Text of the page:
Published: 4 July 2008
I am increasingly concerned by the growing rise in food prices that has a devastating impact on the everyday life of millions of vulnerable people throughout the world,” said Bekele Geleta, the new secretary general of the International Federation of Red Cross and Red Crescent Societies (IFRC), in a statement issued before the opening of the G8 summit in Japan on Monday.
“I urge G8 countries to prevent the food crisis from further escalating by supporting long-term community-based food insecurity prevention programmes, so that people always have enough to eat no matter whether commodity prices or fuel prices go up or down. I also call on governments to invest more in long-term action as well as in climate-related risks,” he added.
Mr Geleta said that the IFRC believes that what is commonly called the “food crisis” is not really a “crisis” but rather a lasting phenomenon. It is part of a wider humanitarian problem made up of a succession of droughts and floods and the spread of diseases, all fuelled by climate change as well as by new conflicts.
“We will go on providing affected communities with emergency food aid just like the Red Cross and Red Crescent currently does in a number of African countries, but we believe that food security cannot be ensured without long-term investment,” Mr Geleta went on.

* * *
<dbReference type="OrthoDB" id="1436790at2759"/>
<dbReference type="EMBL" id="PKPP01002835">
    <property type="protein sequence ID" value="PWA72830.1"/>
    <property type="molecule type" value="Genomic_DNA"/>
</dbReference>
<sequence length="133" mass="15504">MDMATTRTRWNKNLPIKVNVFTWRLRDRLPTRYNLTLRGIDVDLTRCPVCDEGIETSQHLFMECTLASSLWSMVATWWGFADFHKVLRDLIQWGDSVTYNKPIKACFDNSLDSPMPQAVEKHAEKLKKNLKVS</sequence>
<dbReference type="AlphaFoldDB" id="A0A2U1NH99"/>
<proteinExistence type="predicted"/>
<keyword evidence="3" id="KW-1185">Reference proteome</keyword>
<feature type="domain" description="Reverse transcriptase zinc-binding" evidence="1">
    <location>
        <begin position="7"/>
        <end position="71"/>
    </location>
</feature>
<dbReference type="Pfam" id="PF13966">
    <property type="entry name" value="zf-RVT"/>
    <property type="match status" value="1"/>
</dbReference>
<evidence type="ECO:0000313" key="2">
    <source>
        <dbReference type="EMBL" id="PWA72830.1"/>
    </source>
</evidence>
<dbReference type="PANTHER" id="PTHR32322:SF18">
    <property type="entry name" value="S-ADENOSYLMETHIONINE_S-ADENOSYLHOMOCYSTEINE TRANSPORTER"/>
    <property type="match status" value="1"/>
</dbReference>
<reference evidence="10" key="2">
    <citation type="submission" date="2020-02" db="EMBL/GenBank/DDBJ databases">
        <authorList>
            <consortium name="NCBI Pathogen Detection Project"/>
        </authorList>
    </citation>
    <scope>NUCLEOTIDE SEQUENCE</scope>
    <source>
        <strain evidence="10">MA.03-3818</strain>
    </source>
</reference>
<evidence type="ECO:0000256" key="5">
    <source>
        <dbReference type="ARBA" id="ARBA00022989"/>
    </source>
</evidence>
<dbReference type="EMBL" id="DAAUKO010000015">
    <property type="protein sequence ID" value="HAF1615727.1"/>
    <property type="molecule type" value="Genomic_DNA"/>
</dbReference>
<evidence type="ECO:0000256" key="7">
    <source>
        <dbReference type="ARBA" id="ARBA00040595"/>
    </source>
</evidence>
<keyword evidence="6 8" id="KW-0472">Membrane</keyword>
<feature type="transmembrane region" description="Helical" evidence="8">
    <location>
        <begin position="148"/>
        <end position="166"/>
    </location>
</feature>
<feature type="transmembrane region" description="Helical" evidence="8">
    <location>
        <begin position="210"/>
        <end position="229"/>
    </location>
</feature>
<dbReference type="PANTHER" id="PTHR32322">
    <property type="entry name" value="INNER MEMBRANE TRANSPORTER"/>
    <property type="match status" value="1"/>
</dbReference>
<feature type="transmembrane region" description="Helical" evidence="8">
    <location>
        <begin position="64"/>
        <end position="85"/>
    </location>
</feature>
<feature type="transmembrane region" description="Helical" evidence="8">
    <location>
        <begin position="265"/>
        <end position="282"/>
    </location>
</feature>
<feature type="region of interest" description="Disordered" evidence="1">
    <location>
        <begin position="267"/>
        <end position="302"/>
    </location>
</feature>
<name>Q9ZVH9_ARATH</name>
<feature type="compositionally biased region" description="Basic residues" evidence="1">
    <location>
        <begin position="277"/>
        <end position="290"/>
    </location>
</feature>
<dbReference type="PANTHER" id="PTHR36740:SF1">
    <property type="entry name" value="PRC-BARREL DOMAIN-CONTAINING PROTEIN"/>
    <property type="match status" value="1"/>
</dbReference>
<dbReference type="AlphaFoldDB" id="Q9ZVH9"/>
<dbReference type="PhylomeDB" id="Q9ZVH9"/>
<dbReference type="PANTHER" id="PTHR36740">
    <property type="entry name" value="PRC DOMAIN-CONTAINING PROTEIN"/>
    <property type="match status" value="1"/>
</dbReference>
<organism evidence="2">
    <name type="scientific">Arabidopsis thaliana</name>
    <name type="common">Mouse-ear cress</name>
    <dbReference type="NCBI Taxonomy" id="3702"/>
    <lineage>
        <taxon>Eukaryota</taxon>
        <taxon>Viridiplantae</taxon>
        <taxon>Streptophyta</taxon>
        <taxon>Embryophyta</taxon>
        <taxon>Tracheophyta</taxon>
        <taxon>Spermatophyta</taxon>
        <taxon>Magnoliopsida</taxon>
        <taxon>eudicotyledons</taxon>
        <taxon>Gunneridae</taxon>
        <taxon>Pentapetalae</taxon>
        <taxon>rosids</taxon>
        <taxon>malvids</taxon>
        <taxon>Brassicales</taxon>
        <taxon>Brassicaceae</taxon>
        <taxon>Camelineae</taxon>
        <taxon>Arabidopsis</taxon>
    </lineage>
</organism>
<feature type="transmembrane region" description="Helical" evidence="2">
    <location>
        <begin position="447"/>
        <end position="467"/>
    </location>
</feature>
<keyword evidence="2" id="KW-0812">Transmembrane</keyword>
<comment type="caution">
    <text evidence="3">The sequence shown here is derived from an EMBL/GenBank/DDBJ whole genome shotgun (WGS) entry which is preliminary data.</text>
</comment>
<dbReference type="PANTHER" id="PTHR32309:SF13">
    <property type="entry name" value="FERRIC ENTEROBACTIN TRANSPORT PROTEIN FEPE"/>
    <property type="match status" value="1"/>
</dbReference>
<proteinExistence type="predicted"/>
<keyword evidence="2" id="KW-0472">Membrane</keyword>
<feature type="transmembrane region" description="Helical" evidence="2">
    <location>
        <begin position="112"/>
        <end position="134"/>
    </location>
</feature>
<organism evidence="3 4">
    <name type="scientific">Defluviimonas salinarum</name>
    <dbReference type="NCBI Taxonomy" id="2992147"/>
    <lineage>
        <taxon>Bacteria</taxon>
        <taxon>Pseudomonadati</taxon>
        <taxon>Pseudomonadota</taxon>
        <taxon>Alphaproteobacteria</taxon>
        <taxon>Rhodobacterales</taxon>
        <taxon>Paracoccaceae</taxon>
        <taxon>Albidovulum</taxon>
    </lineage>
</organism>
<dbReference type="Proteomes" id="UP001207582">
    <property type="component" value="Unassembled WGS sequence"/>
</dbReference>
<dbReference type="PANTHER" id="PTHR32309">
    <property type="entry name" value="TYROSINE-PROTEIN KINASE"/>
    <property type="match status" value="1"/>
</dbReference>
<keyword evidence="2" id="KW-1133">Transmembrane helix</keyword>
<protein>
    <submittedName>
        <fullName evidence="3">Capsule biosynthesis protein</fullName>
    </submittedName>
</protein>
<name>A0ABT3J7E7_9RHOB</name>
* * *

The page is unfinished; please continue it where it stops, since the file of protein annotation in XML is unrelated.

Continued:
He gave the example of the IFRC’s new five-year community-based food security initiative that was launched in 15 African countries in April, promoting local agriculture through projects such as sustainable farming, microfinance, small scale irrigation schemes and the establishment of food security early alert systems. Some 2.2 million people will benefit from these new programmes, which will involve volunteers from Red Cross and Red Crescent societies all over Africa. Mr Geleta, who was born in Ethiopia, took over as head of the world’s largest humanitarian organization from Markku Niskala, who retired at the end of June.